From the university of the blindingly obvious: Young adults with tattoos and piercings 'are heavier drinkers'
Parents should consider tattoos and piercings as
potential 'markers' of drinking, says professor

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UPDATED:

15:39 GMT, 17 April 2012

Women with tattoos and piercings drank twice as much alcohol on average than those with no body art

Women with tattoos and piercings had breathalyzer readings that were twice as high on average than those with no body art

It may seem like a stereotype that people with tattoos are more likely to indulge in 'risky' behaviour, but a French study has suggested they do at least drink more alcohol.

A study involving nearly 3,000 young adults found a strong link between binge drinking and body art.

Researchers from the Universit de Bretagne-Sud found women with both tattoos and piercings had consumed twice the amount of alcohol then women who had neither. Meanwhile men with both tattoos and piercing drank 44 per cent more than men who had neither.

'We found that pierced and/or tattooed
individuals had consumed more alcohol in bars on a Saturday night than
patrons in the same bars who were non pierced and non tattooed,' said study author Professor Nicolas
Guguen.

'This is the first time that we found a relation among tattoos,
piercings, and alcohol consumption in France.'

Prof Guguen conducted his first-of-its-kind
survey on four different Saturday nights, when most French youth
frequent bars and clubs.

They approached 2,970 young men and women coming out of 21 bars in Brittany and asked if they had
tattoos and piercings before asking if they would take a breathalyzer test.

The average age of the 1,965 who agreed to take part was 20 years old.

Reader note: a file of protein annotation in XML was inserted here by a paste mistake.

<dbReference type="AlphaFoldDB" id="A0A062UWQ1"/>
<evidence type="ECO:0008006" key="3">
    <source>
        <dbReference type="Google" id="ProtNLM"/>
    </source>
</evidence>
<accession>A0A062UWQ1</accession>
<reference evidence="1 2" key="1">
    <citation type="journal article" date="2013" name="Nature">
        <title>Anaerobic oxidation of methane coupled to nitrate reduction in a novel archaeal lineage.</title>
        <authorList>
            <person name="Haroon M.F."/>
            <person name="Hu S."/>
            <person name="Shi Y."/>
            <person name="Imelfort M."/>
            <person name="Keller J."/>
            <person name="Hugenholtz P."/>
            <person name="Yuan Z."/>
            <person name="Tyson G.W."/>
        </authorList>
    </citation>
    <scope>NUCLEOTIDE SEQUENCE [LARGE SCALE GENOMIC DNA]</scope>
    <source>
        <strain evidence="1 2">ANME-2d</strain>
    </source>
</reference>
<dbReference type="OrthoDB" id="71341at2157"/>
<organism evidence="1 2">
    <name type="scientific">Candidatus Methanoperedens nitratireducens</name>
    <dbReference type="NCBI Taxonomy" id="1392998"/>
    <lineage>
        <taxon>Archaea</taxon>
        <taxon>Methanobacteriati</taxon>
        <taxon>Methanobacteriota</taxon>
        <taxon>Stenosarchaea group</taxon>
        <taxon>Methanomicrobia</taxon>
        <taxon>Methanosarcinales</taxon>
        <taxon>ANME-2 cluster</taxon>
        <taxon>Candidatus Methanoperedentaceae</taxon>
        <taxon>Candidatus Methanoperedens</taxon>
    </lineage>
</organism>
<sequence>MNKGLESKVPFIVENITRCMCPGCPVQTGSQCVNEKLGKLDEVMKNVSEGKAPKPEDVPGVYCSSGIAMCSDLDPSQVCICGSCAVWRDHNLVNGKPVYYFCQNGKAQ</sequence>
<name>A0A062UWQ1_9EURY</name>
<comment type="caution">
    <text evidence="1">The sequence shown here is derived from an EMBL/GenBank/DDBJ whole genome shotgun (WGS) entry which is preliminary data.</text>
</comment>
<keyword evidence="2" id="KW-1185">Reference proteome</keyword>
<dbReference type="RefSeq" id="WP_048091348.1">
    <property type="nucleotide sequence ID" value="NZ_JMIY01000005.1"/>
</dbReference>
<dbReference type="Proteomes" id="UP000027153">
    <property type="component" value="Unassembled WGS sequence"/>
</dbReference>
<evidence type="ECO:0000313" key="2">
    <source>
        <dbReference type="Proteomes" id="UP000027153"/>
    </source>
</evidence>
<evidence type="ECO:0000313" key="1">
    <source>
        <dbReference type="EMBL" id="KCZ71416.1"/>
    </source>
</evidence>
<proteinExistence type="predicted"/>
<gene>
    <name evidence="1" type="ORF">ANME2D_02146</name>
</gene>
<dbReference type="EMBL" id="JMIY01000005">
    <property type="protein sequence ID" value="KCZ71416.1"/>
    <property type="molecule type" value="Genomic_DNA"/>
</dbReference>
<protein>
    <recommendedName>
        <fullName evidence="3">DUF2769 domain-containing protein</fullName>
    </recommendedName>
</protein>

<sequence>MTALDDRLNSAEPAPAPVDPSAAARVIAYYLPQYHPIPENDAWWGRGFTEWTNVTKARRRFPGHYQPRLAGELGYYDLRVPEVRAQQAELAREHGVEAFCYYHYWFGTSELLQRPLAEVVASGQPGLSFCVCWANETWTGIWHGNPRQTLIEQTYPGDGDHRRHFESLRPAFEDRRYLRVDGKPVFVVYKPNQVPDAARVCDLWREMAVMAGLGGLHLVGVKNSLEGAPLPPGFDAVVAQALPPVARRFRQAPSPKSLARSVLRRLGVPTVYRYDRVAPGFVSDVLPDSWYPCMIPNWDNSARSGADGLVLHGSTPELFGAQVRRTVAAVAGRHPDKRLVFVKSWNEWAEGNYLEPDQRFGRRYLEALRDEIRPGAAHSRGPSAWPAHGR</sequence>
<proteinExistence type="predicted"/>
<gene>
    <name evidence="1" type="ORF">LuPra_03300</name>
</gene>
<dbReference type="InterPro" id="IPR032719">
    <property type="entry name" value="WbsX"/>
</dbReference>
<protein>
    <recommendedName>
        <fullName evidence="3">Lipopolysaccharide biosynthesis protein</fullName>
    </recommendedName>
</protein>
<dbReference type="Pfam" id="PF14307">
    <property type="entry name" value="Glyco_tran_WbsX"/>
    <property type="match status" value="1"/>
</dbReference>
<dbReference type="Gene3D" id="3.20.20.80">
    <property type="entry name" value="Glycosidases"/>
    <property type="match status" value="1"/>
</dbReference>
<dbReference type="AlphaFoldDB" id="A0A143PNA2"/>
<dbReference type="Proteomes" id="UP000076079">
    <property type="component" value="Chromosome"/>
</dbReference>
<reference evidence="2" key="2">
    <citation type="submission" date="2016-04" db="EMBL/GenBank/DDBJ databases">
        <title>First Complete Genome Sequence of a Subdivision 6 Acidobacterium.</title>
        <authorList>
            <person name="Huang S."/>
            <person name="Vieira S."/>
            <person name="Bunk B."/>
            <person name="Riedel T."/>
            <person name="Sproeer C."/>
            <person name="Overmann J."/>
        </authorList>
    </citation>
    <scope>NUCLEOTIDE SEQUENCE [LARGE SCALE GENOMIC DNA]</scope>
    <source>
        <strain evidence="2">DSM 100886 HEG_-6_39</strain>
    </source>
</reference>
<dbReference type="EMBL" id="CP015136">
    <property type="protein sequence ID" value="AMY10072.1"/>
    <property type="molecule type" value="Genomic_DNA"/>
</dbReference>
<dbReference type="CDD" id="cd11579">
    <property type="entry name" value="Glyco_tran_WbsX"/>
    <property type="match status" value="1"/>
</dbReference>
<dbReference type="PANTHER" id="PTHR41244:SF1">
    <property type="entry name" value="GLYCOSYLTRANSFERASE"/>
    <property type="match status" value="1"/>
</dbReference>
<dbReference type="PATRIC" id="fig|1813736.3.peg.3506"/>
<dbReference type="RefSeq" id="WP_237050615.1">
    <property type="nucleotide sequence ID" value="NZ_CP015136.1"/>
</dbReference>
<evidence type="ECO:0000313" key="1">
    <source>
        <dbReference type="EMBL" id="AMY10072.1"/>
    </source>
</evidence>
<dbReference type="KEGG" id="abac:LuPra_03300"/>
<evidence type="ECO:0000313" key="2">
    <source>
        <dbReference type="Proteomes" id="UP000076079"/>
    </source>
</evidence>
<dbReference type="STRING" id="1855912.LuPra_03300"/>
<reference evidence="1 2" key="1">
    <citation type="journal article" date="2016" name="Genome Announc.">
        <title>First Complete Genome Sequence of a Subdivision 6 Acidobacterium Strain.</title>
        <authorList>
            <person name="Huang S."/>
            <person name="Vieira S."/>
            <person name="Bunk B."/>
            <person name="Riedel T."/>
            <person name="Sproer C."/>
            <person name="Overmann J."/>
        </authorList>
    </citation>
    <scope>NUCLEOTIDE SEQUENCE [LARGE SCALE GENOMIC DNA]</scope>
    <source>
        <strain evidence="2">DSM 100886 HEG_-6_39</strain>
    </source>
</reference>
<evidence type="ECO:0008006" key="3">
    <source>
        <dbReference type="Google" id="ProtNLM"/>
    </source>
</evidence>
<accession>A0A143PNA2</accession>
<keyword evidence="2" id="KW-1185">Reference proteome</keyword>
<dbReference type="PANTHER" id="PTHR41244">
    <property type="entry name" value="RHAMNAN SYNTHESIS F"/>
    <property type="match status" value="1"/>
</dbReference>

The team found men with no body art had an average of 0.18mg of alcohol per litre of exhaled air. Men with both piercings and tattoos had a reading of 0.26mg.

Women with no body art had an average alcohol measure of 0.12, which rose to 0.24 for women who had both piercings and tattoos.

Results will be published in the July
2012 issue of Alcoholism: Clinical & Experimental Research and are
currently available at Early View.

Prof Guguen suggested parents and doctors should consider tattoos and piercings as
potential 'markers' of drinking, using them to begin a conversation
about alcohol consumption as well as other risky behaviors.

'A host of previous studies have
routinely shown that individuals with body piercings or tattoos are more
likely to engage in risky behavior than non-pierced or non tattooed
people,' he said.

However, Professor Myrna Armstrong, from Texas Tech University, who work was cited by Prof Guguen, said: 'I am concerned with the tendency to see a
tattoo or piercing and automatically profile or stereotype that
individual as a 'high-risk person' as this may or may not be conducive
for helping them.

'A clinician, for example, can spend some time not
judging individuals about their present tattoos, but talking to them
about safe tattooing, etc. and alcohol in general … not because they
have tattoos or piercings but because they are in a high-risk age
group.'

She added that people have tattoos or piercings for different reasons, such as religious beliefs. In addition, there is a difference between those who have few tattoos or piercings and those who have many.

'In 2009, we conducted a study of those with one to two, three to four, and five or more tattoos,' she said.

'We found that those with only one tattoo were very similar to those without any tattoos in terms of high-risk behaviors, including alcohol.'